Subject: Re: [Boost-build] Call of interest
From: Vladimir Prus (ghost_at_[hidden])
Date: 2009-05-27 03:27:29
On Wednesday 27 May 2009 10:56:36 Konstantin Litvinenko wrote:
> Vladimir Prus Ð¿Ð¸ÑÐµÑ:
> >> clean and precise error messages from build system.
> > Can you show example error messages from your system?
> :) I expect that question. By design I want to do the follow: 1) Parse
> to tokens 2) Build AST 3) build backend representation. Because I
> concentrate on backend, frontend print error messages as bad as BBv2 do
> :), may be even worser :(. But this is due I have no time to do all
> these stages in a right way. Having clean frontend/backend separation
> and custom parser make it possible to lift up error message quality to
> what every program language have. I decide to go away from using Python,
> Lua or any other script languages only for one simple reason - I want
> to features, targets and others primary build concepts and players to be
> first class citizen in a language. Having this and clean and easy AST
> allow building precise IDE support for Hammer scripts. Make it possible
> to build tools for precise rewriting, formating, analyzing Hammer's
> scripts and whole build tree. Custom language with own parser will give
> much more possibilities to enhance/extend such a tool. Yes, thats
> require more manpower and knowledge to be done, but in a long time
> perspective IMO its right investment.
I see. So, you mean that in Boost.Build, something like:
exe a :
Is merely a function call as far as Boost.Jam language is concerned, so
even if AST is exposed to IDE, it will be hard to do anything sensible with
that, like auto-completion? I actually though that Boost.Build IDE integration
should be at level of targets, not syntax.
> >> * Hammer can generate Visual Studio 2005 projects and solution files.
> >> There is no limits in IDE projects generation, just no one write nothing
> >> else :);
> > So, is your system generating build description for other underlying tools?
> >>From the description above I gather that "no", but then I am not sure
> > what generated IDE projects contain/do.
> Hammer is build system by self. Project generation is only one of it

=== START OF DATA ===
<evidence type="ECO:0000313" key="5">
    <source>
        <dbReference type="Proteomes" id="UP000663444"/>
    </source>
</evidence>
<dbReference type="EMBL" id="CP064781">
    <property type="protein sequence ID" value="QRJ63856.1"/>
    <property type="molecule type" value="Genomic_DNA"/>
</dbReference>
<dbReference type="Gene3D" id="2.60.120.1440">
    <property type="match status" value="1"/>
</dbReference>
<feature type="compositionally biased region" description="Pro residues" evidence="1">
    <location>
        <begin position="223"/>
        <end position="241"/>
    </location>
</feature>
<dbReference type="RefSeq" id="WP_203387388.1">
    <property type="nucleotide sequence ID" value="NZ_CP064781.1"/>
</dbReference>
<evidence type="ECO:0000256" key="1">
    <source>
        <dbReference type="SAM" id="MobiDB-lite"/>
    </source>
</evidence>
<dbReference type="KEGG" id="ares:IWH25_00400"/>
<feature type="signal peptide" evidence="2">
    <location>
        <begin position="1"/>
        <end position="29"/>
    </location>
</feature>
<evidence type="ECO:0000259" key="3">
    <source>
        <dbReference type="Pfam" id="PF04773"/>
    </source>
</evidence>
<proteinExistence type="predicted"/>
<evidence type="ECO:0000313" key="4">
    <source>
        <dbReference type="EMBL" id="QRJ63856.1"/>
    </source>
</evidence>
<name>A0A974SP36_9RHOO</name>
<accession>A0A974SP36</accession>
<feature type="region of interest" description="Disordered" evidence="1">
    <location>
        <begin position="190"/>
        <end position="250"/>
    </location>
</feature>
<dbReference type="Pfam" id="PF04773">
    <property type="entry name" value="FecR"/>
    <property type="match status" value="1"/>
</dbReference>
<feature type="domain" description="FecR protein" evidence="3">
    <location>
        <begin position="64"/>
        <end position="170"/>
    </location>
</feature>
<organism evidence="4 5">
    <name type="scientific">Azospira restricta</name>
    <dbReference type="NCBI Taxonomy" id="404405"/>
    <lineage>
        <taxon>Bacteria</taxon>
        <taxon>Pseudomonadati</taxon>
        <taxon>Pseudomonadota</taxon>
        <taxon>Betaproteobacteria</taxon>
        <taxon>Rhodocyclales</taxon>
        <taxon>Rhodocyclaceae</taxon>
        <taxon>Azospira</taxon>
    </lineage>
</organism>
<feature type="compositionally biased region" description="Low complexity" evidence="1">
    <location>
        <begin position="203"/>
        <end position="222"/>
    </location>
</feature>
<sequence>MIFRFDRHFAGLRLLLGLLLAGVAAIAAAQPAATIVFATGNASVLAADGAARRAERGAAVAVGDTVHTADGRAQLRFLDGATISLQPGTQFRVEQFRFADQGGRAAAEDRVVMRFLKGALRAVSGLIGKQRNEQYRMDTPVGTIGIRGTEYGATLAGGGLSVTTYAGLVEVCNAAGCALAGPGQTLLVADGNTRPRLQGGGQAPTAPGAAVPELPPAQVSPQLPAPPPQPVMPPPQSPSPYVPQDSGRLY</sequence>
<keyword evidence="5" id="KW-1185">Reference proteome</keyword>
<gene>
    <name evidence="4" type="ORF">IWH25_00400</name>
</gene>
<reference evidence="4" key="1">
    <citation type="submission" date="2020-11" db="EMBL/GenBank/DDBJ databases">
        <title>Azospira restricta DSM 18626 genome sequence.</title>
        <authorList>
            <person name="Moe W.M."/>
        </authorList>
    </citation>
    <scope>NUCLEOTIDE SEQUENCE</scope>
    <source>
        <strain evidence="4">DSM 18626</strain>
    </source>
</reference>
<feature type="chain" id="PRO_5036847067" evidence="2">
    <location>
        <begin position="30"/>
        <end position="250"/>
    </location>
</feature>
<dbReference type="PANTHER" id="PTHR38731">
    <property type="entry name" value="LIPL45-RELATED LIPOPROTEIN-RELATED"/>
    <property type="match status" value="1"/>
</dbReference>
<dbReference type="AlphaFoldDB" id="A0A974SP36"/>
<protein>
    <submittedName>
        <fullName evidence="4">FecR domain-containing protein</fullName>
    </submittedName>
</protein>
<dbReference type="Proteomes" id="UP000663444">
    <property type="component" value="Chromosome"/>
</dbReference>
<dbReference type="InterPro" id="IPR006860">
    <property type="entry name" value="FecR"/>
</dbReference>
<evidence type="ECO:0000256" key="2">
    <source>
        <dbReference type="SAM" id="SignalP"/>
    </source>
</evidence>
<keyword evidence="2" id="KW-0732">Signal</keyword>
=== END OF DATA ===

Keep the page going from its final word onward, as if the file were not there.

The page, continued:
> ability. I develop mostly in Visual Studio with help of syntax
> highlighting, code navigation and others features that makes my life
> much easy. Being build system by self Hammer respect other users and
> give them ability to work in they usual environment. In that sens it
> like CMake - write one script and generate others if you need. But
> Hammer doesn't support autotool/autoconf headers/libraries discovering.
> For now I have strong opinion that software can be written in a way that
> doesn't require all these checks. Build system should help write such a
> software, but this help should be as little as possible. May be I am
> wrong, but now that my position.
> > Do you have a custom build engine (the thing that decides what has to
> > be rebuilt, and what not).
> Is that engine capable of rescanning
> > header dependencies in a file that is itself generated during build process?
> This one I don't have :( But thinking about a problem.
This is pretty much the only thing in Boost.Jam engine that I find important
should we ever want to use a different one.
> > Does it have unit tests?
> Yes, it does. The quality is not perfect, but it does. The main problem
> that I don't like huge number of cpp files - one test in one file. I
> packet all tests in one set. But IDE doesn't have a way to run easy only
> one Boost.Test when I need to debug. I think I should do something with
> You can browse test at
Thanks. I'll surely have a close look, and not only on tests, soonish.
> Can it be easily modified to support signatures
> > (both for file content and for the updating commands)?
> This one I can't understand :(
I mean, if a.o was produced from a.cpp, will a.o be rebuild if:
1. a.cpp time changes, while content does not.
2. If the command to generate a.o changes, while a.cpp itself does
> May be asking about that.... Hammer output for dll/so/lib is tagged by
> MD5 calculated from target sources and build request. This is unique
> identify different builds and prevent from dll hell. Yes, looking on
> can scary anybody, but this the only way I have found to resolve all
> build problems forever. By looking on that file name you can't tell what
> compiler was used, is it linked with shared runtime or static and so on.
> But you don't need to known that in %99.99 of cases. But when you
> really need it one can write a tool that print all information about the
> way a library was build. This is subject to discuss, but I spend a lot
> of time in thinking about that problem and I think that is the solution.
It does not seem like the above name is good for integration with
outside world. Do you expect rename to happen during installation?
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